The Nile provides 73 percent of Sudan’s fresh water, whereas the Nile provides 97 percent of Egypt’s. Due to a projected population rise in both countries, the crisis is predicted to deepen. By 2025, Egypt’s population is expected to reach 95.9 million people. Sudan’s population is predicted to reach 54.3 million people by 2025. Water scarcity is forecast to rise in tandem with this degree of expansion, given the restricted water supply accessible in both countries, on top of challenges such as agricultural land irrigation and food security.
The construction and filling of Ethiopia’s Renaissance Dam overlap with a water crisis in Egypt and Sudan, which threatens to deteriorate in both downstream nations as a result of the reduction in water flow from the Nile River. Sudan and Egypt are likely to lose 14 to 24 billion cubic meters of water over the next three years, on top of additional amounts owing to anticipated water breaches from the dam’s base. The proportion of water evaporating from the dam reservoir is expected to rise to 5.9%, increasing the Nile’s salinity and reducing the amount of freshwater required to irrigate agricultural lands in both countries.
Studies reveal that agricultural fields in Upper Egypt have decreased by 29.47 percent, and agricultural lands in the Nile Delta have shrunk by 23.03 percent, turning a water safety issue into a food security issue in a country struggling to feed its population. Furthermore, due to the reduction in Nile water flow to Egypt, the level of water in Lake Nasser is predicted to drop by roughly 10 meters, resulting in a loss of 20% to 40% of the power provided by the lake dam.
The looming water crisis in Egypt and Sudan will have a number of humanitarian effects, including a decrease in people’s annual water share, a rise in food prices, a higher reliance on imported food, and an increase in rural-to-urban migration as the agriculture sector collapses.
Reduced water is also predicted to have an impact on the power supply from dams built in both countries, resulting in a decrease in the quality of life of rural communities and their capacity to practice sustainable agriculture. Reduced water supply will also result in the desertification of agricultural fields, which will have a long-term strategic impact on land reclamation and people’s ability to recommence agricultural activities.
An increase in the salinity of the Nile will lead to a reduction of the fish resources in the river that Egypt depends on to secure a large portion of its food needs. Studies have also revealed that decreases of up to 4 to 5 billion cubic meters of water automatically result in a 12% shrinkage in agricultural production. Such catastrophic repercussions will widen the food gap – a shortage in the quantities of food needed to provide for the population’s needs – from 55% of their current needs to more than 75%.
The agriculture sector alone employs a quarter of Egypt’s workforce, and 80 percent of Nile water entering Egypt is used to cultivate agricultural regions. The annual water shortfall in Egypt has topped 43 billion cubic meters, as anticipated around the time the dam reservoir was being filled and will trigger a recession in the agrarian sector in particular. In other words, any reduction in the amount of water flowing into the country will have an impact on employment, the quality of life of farming families, and their ability to remain in rural areas.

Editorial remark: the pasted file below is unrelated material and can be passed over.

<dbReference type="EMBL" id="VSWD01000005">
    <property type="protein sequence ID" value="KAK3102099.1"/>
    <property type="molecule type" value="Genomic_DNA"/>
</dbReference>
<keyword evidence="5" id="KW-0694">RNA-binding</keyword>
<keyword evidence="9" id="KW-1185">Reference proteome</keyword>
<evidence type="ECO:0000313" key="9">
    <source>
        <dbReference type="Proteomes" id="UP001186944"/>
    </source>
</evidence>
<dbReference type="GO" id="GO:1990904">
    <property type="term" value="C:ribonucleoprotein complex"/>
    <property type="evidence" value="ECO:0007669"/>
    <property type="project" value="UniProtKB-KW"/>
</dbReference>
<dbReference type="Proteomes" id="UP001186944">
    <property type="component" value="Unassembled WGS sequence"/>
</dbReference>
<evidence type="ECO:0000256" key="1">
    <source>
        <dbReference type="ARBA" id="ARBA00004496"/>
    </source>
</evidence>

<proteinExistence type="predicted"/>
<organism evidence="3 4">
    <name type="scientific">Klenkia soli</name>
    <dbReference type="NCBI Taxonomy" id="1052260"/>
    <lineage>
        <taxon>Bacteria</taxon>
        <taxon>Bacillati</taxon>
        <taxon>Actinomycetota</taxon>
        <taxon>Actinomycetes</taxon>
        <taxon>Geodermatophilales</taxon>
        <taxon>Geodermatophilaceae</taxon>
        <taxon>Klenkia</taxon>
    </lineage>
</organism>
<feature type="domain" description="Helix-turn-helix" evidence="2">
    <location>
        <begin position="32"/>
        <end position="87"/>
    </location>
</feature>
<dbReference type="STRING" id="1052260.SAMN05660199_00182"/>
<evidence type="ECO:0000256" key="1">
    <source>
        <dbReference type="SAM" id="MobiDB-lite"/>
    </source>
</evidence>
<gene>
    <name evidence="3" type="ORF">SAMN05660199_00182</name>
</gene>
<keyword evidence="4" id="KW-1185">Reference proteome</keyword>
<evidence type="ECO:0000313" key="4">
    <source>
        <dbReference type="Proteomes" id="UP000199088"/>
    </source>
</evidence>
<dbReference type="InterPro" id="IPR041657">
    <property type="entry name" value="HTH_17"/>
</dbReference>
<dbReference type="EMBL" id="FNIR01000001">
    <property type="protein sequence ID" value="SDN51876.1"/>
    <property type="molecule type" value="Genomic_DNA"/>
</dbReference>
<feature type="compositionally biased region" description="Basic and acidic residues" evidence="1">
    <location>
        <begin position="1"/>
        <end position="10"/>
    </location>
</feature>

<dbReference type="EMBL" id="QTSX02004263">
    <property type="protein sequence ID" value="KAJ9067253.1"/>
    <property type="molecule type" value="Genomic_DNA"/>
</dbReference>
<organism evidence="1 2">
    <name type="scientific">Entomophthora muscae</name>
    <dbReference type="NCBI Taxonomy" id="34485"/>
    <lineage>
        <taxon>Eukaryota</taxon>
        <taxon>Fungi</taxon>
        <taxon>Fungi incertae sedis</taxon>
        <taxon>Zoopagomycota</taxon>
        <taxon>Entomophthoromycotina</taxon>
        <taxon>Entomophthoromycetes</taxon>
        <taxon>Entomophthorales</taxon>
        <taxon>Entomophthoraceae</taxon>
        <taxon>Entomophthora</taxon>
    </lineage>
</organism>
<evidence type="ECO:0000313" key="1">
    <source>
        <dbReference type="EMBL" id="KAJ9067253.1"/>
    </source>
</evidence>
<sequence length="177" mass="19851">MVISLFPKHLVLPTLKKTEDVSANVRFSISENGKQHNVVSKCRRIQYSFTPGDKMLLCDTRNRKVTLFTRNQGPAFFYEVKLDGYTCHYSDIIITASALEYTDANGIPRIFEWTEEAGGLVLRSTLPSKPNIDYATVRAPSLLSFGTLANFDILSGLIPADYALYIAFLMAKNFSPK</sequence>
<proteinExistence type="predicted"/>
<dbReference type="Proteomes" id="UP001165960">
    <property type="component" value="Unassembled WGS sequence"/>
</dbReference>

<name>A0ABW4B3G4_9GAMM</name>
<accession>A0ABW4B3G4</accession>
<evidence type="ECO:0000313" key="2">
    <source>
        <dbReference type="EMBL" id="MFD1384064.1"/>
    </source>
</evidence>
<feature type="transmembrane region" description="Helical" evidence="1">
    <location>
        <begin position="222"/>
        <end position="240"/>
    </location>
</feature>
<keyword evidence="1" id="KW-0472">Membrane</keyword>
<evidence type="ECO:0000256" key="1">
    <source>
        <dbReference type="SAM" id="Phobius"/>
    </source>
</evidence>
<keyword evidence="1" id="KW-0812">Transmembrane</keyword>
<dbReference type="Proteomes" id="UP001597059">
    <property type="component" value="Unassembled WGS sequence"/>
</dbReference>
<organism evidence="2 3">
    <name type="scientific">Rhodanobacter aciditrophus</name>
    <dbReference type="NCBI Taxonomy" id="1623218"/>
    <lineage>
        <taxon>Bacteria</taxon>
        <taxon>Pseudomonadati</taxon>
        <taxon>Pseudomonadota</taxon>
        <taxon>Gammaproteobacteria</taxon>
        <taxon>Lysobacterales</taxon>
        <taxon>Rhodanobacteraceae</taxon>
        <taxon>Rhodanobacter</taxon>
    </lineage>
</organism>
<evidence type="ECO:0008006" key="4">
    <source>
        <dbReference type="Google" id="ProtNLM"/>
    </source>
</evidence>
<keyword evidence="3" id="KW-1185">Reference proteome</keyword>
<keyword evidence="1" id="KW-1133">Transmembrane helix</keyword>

Repercussions on gender equity
In Egypt and Sudan, the agriculture sector employs millions of women who depend on the land to make a living, despite being underpaid and lacking job security. Women comprise a small percentage of agricultural land owners in both countries; nonetheless, the agriculture sector in rural areas continues to provide an opportunity for women to participate in the economy and earn an income. According to statistics, the agriculture industry employs 42.8 percent of Egypt’s female workforce, signifying that any reduction in agricultural operations will have an immediate impact on women’s economic participation.
Taking into account the projections indicating that millions of rural Egyptian and Sudanese families would be impacted by water scarcity, it is fair to assume that this crisis will lead a large percentage of women to leave the job market in both countries in the absence of alternative economic sectors available to them. Furthermore, due to a spike in the rate of evaporation caused by water collection in the Renaissance Dam and a decrease in water flow in Sudan and Egypt, female workers in the agriculture sector will be exponentially exposed to increased pollution and salt in the Nile River.
Ethiopia’s Renaissance Dam is now nearing completion in the absence of any prior agreement with Sudan and Egypt, Ethiopia’s downstream neighbors. The world can only watch as the humanitarian ramifications of reduced water flow emerge, ranging from water and food security to increased migration and unemployment, as well as a drop in women’s economic participation.